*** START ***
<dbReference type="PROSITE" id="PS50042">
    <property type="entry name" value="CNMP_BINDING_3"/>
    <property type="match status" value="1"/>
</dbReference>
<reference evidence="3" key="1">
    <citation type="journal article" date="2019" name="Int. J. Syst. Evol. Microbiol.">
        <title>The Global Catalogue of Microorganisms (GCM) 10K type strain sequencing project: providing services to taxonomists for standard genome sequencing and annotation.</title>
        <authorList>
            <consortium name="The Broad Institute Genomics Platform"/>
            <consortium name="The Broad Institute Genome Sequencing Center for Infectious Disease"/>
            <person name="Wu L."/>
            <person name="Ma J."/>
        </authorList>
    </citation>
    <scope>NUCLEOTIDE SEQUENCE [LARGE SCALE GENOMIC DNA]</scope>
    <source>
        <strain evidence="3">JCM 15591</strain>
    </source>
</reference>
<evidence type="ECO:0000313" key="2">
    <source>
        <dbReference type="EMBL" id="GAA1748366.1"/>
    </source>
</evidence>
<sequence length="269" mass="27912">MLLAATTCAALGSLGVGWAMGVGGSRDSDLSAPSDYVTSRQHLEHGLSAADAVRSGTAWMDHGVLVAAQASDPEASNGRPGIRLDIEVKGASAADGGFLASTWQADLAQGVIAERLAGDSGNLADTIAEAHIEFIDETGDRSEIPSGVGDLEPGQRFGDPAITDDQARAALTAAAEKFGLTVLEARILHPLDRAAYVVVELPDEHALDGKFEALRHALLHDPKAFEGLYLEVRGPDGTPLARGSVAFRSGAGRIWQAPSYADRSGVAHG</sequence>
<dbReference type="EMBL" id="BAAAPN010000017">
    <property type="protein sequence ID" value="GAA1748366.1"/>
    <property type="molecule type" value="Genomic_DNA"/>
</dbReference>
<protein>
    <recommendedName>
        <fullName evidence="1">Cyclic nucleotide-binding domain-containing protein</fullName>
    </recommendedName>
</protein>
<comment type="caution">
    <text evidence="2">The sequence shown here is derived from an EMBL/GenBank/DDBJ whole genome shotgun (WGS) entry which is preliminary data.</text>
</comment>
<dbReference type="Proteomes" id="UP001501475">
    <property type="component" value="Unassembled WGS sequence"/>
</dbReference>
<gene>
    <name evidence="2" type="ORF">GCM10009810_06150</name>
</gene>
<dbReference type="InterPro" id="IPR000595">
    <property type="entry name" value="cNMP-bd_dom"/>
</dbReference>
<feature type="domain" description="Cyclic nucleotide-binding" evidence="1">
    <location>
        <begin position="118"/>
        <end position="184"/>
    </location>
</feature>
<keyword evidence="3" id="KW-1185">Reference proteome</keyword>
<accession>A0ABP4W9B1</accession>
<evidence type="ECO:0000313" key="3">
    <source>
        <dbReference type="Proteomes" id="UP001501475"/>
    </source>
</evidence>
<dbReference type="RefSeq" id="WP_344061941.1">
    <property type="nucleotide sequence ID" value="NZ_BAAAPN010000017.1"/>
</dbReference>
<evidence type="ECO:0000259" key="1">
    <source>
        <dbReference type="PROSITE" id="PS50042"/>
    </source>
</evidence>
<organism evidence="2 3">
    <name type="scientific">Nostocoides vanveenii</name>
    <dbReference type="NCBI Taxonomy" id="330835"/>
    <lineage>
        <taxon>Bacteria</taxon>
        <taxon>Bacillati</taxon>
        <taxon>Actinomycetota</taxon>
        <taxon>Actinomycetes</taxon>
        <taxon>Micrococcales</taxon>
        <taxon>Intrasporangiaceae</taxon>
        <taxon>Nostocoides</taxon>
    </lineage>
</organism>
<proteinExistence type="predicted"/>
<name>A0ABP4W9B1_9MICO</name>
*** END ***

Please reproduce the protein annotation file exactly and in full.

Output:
<dbReference type="PROSITE" id="PS50042">
    <property type="entry name" value="CNMP_BINDING_3"/>
    <property type="match status" value="1"/>
</dbReference>
<reference evidence="3" key="1">
    <citation type="journal article" date="2019" name="Int. J. Syst. Evol. Microbiol.">
        <title>The Global Catalogue of Microorganisms (GCM) 10K type strain sequencing project: providing services to taxonomists for standard genome sequencing and annotation.</title>
        <authorList>
            <consortium name="The Broad Institute Genomics Platform"/>
            <consortium name="The Broad Institute Genome Sequencing Center for Infectious Disease"/>
            <person name="Wu L."/>
            <person name="Ma J."/>
        </authorList>
    </citation>
    <scope>NUCLEOTIDE SEQUENCE [LARGE SCALE GENOMIC DNA]</scope>
    <source>
        <strain evidence="3">JCM 15591</strain>
    </source>
</reference>
<evidence type="ECO:0000313" key="2">
    <source>
        <dbReference type="EMBL" id="GAA1748366.1"/>
    </source>
</evidence>
<sequence length="269" mass="27912">MLLAATTCAALGSLGVGWAMGVGGSRDSDLSAPSDYVTSRQHLEHGLSAADAVRSGTAWMDHGVLVAAQASDPEASNGRPGIRLDIEVKGASAADGGFLASTWQADLAQGVIAERLAGDSGNLADTIAEAHIEFIDETGDRSEIPSGVGDLEPGQRFGDPAITDDQARAALTAAAEKFGLTVLEARILHPLDRAAYVVVELPDEHALDGKFEALRHALLHDPKAFEGLYLEVRGPDGTPLARGSVAFRSGAGRIWQAPSYADRSGVAHG</sequence>
<dbReference type="EMBL" id="BAAAPN010000017">
    <property type="protein sequence ID" value="GAA1748366.1"/>
    <property type="molecule type" value="Genomic_DNA"/>
</dbReference>
<protein>
    <recommendedName>
        <fullName evidence="1">Cyclic nucleotide-binding domain-containing protein</fullName>
    </recommendedName>
</protein>
<comment type="caution">
    <text evidence="2">The sequence shown here is derived from an EMBL/GenBank/DDBJ whole genome shotgun (WGS) entry which is preliminary data.</text>
</comment>
<dbReference type="Proteomes" id="UP001501475">
    <property type="component" value="Unassembled WGS sequence"/>
</dbReference>
<gene>
    <name evidence="2" type="ORF">GCM10009810_06150</name>
</gene>
<dbReference type="InterPro" id="IPR000595">
    <property type="entry name" value="cNMP-bd_dom"/>
</dbReference>
<feature type="domain" description="Cyclic nucleotide-binding" evidence="1">
    <location>
        <begin position="118"/>
        <end position="184"/>
    </location>
</feature>
<keyword evidence="3" id="KW-1185">Reference proteome</keyword>
<accession>A0ABP4W9B1</accession>
<evidence type="ECO:0000313" key="3">
    <source>
        <dbReference type="Proteomes" id="UP001501475"/>
    </source>
</evidence>
<dbReference type="RefSeq" id="WP_344061941.1">
    <property type="nucleotide sequence ID" value="NZ_BAAAPN010000017.1"/>
</dbReference>
<evidence type="ECO:0000259" key="1">
    <source>
        <dbReference type="PROSITE" id="PS50042"/>
    </source>
</evidence>
<organism evidence="2 3">
    <name type="scientific">Nostocoides vanveenii</name>
    <dbReference type="NCBI Taxonomy" id="330835"/>
    <lineage>
        <taxon>Bacteria</taxon>
        <taxon>Bacillati</taxon>
        <taxon>Actinomycetota</taxon>
        <taxon>Actinomycetes</taxon>
        <taxon>Micrococcales</taxon>
        <taxon>Intrasporangiaceae</taxon>
        <taxon>Nostocoides</taxon>
    </lineage>
</organism>
<proteinExistence type="predicted"/>
<name>A0ABP4W9B1_9MICO</name>